Graduation Day (1981)
As soon as Lloyd “Troma” Kaufman’s name appears at the beginning, even if it’s not in any capacity other than “presenting”, you should know what kind of a film you’re in for. If you aren’t familiar with Troma’s output, well apart from the obvious “Call yourself a horror fan?”, then go check out some of their movies and see what you think. The Toxic Avenger (1984) or perhaps Class of Nuke ‘Em High (1986) are two good starting points, iconic in their own way and representative of Troma’s oeuvre as a whole, I’d say. Troma’s films tend to be in love them/loathe them territory, with very little room for sitting on the fence, catering as they do to a very select taste and well…perhaps the phrase “Trash Chic” ™ would be best to sum it up? It’s like a lot of what comes from the Corman stable of filmmaking – shoestring budget, cheesy, campy, slightly sleazy and juvenile, lowest common denominator fun.
So if that’s your bag and your expectations are set for this kind of schlock, then chances are you’re going to have some fun with Graduation Day; if, however, you’re expecting a high production masterclass in Hitchcockian suspense, might I suggest you give it a wide berth. As slashers go it’s derivative and proudly so – hell, it’s likely the plot was scribbled as an addendum to the title, a gimmick just so they could cash in on the popular trend for slasher flicks being associated with a holiday or event. Speaking of the plot, it revolves around the death of a college student who dies in front of spectators on the running track as she pushes herself beyond the brink of exertion because of the screams and jeers of her pushy, obsessive coach. The tragedy strikes just before the students’ graduation day and as the event approaches the rest of the track team suddenly begin disappearing one-by-one, stalked and murdered by a killer whose identity is unknown but motive seems to somehow be in avenging the death of the young female athlete. There are plenty of suspects – could it be her elder sister, toughened after a stint in the navy and returning to pick up her sibling’s graduation papers in her stead? What about the coach himself, compulsive to the point of cruelty in his desire to build champions, a man who will not accept failure on any level, not to mention his penchant for leering at the girls as they perform? Either way, the killer will clearly stop at nothing until these potential Olympians become worm fodder.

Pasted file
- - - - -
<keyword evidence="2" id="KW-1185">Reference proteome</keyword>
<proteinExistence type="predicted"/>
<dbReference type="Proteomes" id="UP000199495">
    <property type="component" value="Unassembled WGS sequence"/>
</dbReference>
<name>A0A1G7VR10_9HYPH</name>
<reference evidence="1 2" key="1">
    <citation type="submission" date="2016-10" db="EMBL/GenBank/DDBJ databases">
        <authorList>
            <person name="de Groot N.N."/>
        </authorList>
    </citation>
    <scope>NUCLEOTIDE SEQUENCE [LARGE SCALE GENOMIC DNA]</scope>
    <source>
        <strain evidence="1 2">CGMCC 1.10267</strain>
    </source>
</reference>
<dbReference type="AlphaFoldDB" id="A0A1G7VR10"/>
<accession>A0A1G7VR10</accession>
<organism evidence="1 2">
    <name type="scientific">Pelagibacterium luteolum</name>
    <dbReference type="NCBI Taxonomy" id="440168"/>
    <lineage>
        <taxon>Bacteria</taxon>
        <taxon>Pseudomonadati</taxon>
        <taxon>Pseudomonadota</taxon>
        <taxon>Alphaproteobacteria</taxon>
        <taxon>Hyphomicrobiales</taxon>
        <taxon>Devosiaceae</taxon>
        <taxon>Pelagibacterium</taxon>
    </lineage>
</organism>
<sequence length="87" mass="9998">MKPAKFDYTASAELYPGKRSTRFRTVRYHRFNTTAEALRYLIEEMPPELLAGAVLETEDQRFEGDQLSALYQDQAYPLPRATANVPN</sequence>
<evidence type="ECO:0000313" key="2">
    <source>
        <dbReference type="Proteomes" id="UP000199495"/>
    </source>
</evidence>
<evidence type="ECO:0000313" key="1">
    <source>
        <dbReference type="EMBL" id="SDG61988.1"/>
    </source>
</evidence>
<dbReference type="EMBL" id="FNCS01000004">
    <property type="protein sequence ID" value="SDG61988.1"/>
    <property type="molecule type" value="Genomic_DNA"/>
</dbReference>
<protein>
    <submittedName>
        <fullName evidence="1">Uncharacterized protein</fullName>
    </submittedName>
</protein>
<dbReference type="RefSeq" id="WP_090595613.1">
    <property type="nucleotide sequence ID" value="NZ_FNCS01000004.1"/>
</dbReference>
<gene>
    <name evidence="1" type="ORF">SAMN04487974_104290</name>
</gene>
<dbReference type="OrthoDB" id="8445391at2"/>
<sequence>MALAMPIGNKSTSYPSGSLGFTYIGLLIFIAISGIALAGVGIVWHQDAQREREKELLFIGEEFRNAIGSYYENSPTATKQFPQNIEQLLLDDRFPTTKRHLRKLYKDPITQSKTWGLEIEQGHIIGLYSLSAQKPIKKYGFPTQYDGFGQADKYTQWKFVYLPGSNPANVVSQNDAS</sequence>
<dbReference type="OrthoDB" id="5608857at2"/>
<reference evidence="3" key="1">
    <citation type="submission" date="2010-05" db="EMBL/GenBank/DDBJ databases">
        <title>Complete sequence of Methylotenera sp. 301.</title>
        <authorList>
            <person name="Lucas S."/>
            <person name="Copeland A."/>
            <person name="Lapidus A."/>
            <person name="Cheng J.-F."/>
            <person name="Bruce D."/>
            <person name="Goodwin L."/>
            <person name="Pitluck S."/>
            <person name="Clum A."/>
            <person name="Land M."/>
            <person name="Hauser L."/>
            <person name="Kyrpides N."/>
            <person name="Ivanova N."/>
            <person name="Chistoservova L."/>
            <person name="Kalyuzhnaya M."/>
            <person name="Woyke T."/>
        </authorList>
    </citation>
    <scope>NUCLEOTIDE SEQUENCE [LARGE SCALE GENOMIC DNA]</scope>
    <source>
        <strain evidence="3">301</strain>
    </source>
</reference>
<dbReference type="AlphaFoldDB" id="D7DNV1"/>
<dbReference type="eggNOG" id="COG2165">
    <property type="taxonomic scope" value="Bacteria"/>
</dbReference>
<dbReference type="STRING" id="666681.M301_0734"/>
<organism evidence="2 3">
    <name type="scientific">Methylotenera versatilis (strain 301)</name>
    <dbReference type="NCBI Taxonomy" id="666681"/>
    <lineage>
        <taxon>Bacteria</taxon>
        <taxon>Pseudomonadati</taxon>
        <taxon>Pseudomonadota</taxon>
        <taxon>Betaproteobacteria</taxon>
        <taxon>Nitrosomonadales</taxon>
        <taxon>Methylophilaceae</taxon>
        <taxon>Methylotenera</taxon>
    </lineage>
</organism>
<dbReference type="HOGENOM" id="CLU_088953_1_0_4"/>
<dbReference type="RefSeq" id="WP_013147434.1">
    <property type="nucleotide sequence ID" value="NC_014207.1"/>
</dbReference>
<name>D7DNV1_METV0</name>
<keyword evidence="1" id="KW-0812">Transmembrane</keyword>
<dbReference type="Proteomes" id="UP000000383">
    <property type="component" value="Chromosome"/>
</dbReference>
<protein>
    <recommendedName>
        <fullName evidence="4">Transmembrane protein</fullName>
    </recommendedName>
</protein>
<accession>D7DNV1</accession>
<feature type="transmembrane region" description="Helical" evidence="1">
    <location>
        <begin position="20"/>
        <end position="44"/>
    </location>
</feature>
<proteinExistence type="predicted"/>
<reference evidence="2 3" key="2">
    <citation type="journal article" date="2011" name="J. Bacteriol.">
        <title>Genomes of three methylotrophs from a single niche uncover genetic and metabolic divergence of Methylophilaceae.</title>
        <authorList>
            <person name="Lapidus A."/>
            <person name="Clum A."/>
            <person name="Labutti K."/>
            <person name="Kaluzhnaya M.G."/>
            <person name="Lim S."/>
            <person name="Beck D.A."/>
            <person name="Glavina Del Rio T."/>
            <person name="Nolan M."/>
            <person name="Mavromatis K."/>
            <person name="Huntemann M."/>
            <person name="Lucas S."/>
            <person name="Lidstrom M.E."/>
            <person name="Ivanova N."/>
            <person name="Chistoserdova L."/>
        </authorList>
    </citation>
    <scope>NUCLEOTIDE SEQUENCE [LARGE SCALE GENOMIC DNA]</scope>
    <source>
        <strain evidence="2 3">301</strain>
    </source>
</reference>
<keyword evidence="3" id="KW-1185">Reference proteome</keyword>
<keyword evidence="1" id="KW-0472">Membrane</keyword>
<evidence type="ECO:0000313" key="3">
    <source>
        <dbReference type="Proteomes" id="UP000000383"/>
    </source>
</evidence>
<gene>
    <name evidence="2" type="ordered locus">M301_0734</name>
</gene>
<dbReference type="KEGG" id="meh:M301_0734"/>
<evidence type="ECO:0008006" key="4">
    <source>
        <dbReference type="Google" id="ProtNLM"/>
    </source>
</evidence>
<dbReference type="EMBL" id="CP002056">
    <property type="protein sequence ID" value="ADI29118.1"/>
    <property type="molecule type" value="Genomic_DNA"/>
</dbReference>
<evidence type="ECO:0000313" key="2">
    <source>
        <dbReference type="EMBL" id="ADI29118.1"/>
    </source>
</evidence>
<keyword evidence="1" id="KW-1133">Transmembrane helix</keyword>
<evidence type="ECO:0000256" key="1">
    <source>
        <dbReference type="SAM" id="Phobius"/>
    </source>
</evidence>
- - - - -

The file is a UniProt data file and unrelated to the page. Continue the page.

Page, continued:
So whilst there’s no surprises in terms of the story, it still manages to be pretty entertaining because what it has going for it is tongue-in-cheek, occasionally bawdy humour (the music teacher is a very 70′s, medallion-wearing Vegas reject, like a cross between Englebert Humperdink and Austin Powers and tries his best to sleep with his female pupils, students screw the professors for grades, the head gropes his secretary. In fact most of the adult males are lecherous pervs, it’s all very Carry On…), and a playfulness that “straight” pictures wouldn’t, which even extends to the way the director often plays with the film itself in terms of cuts, overlays and music, some of which are genuinely effective and interesting, others of which are kind of trippy – one scene in particular that stands out is a double murder that’s overlayed by a rollerdisco with a gloriously 80′s band singing a song as the couple are killed…it’s quite catchy, until it reaches the seven minute mark and you’re beginning to go slightly bug-eyed wondering if it’s ever going to end and what the director was smoking at the time. But these kind of add to the goofy charm, along with the overacting, the cheesy death scenes and the silly plotting (the ending actually feels like several endings, throwing every cliché at you including the kitchen sink). Throw in a few excuses to show some nudity with the blood (fans of Linnea Quigley watch out for an early role where she was apparently cast as a last-minute replacement and yet still manages to…umm….bring her ample talents to bare), and you have a perfectly serviceable piece of trashy entertainment, no more and no less, which if you’re in the mood for will probably surprise you with its energy and sense of silly fun.
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